Or consider the case of the Egyptian-born taxi driver in Dallas, Texas, who reportedly shot his seventeen-and eighteen-year- old daughters, Sarah and Amina, a total of eleven times for dating American boys. At a vigil commemorating the two girls, their brother took the microphone and said: “They pulled the trigger, not my dad.” Or Fauzia Mohammad, who was stabbed eleven times by her brother in upstate New York because she wore “immodest clothing.” Or Aiya Altameemi, whose Iraqi-born father held a knife to her throat and whose mother and younger sister tied her to a bed and beat her because she was seen talking to a boy near their home in Arizona. Several months before, Aiya’s mother had burned her face with a hot spoon because she refused to be married off to a man twice her age. Her mother, father, and sister were later sentenced to two years of probation. Fauzia and Aiya survived, but they are scarred for life.
In the United States, honor killings and serious assaults are usually prosecuted, and the perpetrators held to account. That is important, but it is not sufficient. Addressing pervasive low-level violence and intimidation can help prevent more serious crimes from occurring in the first place.
Let’s leave aside the question of whether or not such violence is more common in some immigrant communities than in others. Let’s leave aside the whole vexed question of religion or culture. For now, let’s just get straight what is happening to girls in America. And let’s do something to stop it.
The first step is to understand the phenomenon. Honor violence is rooted in the perception that the behavior of a woman or girl, betraying her chastity, is an affront to the honor of her family and community. Examples of such dishonorable behavior include premarital relationships, dating someone not accepted by the family, or simply wearing clothing considered to be immodest or “too American.”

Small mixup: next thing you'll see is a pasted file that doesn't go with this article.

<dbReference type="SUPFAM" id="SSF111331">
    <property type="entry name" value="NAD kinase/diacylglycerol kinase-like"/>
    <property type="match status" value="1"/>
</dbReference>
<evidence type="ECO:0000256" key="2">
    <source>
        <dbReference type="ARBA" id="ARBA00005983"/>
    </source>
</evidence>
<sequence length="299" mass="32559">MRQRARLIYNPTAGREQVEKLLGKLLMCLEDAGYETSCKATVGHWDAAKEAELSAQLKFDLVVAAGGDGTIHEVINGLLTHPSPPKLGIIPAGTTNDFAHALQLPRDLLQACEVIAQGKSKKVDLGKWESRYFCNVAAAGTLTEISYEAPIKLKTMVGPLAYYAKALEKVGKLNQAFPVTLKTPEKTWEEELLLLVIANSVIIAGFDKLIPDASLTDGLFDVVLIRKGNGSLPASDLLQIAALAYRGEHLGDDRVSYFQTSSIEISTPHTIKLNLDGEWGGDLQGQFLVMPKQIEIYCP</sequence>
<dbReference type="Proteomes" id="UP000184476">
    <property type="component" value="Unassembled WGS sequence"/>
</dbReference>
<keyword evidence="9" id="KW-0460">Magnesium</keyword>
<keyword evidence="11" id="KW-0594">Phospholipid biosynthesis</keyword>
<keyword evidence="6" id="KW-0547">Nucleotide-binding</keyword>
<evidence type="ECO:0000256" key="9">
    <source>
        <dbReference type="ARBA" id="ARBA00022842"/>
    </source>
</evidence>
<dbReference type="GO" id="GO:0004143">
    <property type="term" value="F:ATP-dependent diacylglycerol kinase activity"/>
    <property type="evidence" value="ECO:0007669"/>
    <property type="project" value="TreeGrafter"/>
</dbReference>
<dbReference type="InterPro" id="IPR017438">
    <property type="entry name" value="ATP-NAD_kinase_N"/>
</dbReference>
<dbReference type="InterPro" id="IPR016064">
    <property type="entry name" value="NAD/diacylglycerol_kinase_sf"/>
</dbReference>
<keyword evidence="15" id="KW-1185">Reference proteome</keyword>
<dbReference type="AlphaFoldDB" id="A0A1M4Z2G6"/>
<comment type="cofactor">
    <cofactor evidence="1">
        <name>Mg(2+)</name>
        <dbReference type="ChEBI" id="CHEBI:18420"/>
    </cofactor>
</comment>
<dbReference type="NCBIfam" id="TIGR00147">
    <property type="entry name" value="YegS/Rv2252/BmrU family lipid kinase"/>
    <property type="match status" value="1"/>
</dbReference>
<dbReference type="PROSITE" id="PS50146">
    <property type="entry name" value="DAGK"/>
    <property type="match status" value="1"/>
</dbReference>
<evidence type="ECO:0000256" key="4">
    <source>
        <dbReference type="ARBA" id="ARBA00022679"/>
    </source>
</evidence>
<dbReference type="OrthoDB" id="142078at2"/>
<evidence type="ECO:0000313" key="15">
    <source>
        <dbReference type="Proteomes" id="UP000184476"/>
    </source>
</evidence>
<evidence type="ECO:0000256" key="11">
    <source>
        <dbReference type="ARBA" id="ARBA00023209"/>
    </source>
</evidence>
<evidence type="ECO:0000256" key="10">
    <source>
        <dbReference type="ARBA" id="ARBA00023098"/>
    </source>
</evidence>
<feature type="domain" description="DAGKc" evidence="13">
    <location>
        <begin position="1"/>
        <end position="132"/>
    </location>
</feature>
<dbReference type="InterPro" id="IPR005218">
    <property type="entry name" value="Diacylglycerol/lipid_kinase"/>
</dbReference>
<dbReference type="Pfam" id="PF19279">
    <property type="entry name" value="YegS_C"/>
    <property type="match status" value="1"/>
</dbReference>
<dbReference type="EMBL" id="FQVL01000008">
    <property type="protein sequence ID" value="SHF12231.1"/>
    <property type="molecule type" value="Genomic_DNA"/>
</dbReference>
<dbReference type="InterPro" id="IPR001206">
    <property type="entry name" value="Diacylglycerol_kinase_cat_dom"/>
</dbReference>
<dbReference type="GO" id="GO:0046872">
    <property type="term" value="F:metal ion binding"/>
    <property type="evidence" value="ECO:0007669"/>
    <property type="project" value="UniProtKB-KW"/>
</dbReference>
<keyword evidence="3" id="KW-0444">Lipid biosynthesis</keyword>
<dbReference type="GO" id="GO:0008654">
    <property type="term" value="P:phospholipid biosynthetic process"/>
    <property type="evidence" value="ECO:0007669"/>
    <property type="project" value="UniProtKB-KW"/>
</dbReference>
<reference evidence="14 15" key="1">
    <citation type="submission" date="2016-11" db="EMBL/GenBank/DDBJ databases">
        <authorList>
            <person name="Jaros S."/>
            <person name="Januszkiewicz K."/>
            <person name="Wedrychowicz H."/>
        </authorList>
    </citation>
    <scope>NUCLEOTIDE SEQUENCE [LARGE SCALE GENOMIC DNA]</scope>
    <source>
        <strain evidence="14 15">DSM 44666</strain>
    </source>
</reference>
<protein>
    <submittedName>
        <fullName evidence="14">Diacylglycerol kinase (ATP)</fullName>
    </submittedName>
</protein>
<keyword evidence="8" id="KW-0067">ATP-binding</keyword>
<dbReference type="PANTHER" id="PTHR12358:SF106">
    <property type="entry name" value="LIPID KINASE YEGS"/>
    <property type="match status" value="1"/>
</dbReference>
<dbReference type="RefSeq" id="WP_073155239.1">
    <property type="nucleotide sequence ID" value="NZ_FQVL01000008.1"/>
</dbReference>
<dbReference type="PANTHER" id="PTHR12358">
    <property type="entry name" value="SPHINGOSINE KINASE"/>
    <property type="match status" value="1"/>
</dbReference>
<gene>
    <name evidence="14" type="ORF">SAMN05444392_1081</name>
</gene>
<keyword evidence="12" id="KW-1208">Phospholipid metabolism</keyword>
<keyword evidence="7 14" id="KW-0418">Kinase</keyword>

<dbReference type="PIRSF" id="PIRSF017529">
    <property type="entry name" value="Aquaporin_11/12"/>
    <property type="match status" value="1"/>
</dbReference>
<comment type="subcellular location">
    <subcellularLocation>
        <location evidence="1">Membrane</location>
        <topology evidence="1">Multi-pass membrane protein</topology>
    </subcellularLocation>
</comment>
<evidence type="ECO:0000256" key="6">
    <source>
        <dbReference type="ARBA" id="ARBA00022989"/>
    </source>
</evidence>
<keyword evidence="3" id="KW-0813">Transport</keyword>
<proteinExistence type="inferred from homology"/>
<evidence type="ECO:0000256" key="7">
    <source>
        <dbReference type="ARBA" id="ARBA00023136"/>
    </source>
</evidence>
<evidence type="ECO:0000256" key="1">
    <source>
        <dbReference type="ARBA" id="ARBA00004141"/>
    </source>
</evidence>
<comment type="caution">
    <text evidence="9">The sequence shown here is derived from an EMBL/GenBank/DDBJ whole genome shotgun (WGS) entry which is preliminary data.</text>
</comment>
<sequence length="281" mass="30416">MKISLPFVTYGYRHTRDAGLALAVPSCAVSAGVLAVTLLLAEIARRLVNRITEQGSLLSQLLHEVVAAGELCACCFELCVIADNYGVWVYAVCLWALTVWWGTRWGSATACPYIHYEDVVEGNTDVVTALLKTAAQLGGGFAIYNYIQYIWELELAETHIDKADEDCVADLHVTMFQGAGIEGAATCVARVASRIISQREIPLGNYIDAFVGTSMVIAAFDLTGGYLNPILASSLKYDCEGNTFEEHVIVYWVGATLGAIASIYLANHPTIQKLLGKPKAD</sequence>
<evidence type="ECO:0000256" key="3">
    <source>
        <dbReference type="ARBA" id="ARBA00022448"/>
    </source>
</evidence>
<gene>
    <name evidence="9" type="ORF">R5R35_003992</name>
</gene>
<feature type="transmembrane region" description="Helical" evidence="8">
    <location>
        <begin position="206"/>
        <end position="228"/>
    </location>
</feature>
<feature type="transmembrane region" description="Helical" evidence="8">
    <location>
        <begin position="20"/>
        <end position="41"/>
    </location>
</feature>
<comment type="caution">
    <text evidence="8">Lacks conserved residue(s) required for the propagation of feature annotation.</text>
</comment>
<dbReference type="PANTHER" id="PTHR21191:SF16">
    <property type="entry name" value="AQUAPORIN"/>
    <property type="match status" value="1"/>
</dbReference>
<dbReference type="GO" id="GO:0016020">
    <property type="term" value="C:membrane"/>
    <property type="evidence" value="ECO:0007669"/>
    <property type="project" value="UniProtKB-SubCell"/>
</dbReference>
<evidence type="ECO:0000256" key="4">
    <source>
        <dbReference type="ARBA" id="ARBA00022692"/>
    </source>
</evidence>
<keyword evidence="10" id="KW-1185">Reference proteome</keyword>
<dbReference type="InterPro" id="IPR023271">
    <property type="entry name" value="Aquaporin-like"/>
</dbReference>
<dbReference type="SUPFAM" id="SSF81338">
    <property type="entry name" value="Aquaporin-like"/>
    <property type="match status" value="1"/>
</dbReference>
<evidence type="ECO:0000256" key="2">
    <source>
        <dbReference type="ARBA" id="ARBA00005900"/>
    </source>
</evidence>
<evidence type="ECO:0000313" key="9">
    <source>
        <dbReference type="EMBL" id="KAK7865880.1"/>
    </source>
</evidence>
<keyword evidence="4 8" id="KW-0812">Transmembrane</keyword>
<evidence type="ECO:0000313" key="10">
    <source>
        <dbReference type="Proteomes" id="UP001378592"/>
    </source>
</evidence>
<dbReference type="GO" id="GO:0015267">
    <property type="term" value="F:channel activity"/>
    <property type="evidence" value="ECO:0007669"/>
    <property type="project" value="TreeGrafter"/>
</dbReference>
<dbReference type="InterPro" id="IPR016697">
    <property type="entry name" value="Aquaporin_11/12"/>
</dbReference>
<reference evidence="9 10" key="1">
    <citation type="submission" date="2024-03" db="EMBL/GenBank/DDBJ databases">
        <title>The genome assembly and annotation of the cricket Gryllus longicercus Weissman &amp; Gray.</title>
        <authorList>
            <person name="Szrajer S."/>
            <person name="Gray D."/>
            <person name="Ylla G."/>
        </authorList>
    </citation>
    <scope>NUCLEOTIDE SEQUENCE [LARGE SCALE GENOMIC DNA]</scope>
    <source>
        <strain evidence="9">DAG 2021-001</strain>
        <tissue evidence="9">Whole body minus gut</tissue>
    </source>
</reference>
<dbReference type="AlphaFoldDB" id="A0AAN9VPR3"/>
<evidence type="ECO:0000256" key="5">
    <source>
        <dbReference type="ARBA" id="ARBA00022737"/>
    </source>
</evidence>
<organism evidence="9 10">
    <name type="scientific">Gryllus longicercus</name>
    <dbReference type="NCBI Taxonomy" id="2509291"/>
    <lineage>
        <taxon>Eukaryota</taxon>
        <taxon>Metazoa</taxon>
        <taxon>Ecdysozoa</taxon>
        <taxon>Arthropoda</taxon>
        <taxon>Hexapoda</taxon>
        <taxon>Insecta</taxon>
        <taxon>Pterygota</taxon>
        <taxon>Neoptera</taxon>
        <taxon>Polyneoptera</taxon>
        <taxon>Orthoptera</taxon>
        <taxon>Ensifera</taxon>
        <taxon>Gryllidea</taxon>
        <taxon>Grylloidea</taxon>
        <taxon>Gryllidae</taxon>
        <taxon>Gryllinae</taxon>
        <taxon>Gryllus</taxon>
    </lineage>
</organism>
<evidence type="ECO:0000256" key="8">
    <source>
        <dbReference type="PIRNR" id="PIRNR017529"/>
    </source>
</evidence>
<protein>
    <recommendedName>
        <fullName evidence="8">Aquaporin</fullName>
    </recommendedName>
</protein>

At first, relatives attempting to control a girl’s sexuality may simply impose non-violent restrictions on her social life, access to education, health care, employment opportunities, and civic participation. But if such forms of pressure do not suffice, a girl may be subjected to threats, harassment, assault, rape, kidnapping, torture, and even murder.
I founded the AHA Foundation as a survivor of honor violence, including female genital mutilation and an “arranged” marriage. My motive for doing so was simple: to help girls in similar situations in the country where I have made my home. I quickly came to see that the biggest obstacle to providing effective assistance was the refusal of most Americans simply to accept that honor violence happens here at all.
I know it does because the AHA Foundation regularly receives requests for assistance from women and girls in crisis. There is the young woman, an American citizen, who was taken to her family’s native country in the Middle East to marry a complete stranger against her will because her parents feared she was becoming too “Americanized.” There is the college student who fears for her life should her father discover that she is dating someone outside her family’s faith. There is the teenage girl who discovers she is pregnant and is threatened with murder by her family for bringing shame upon them.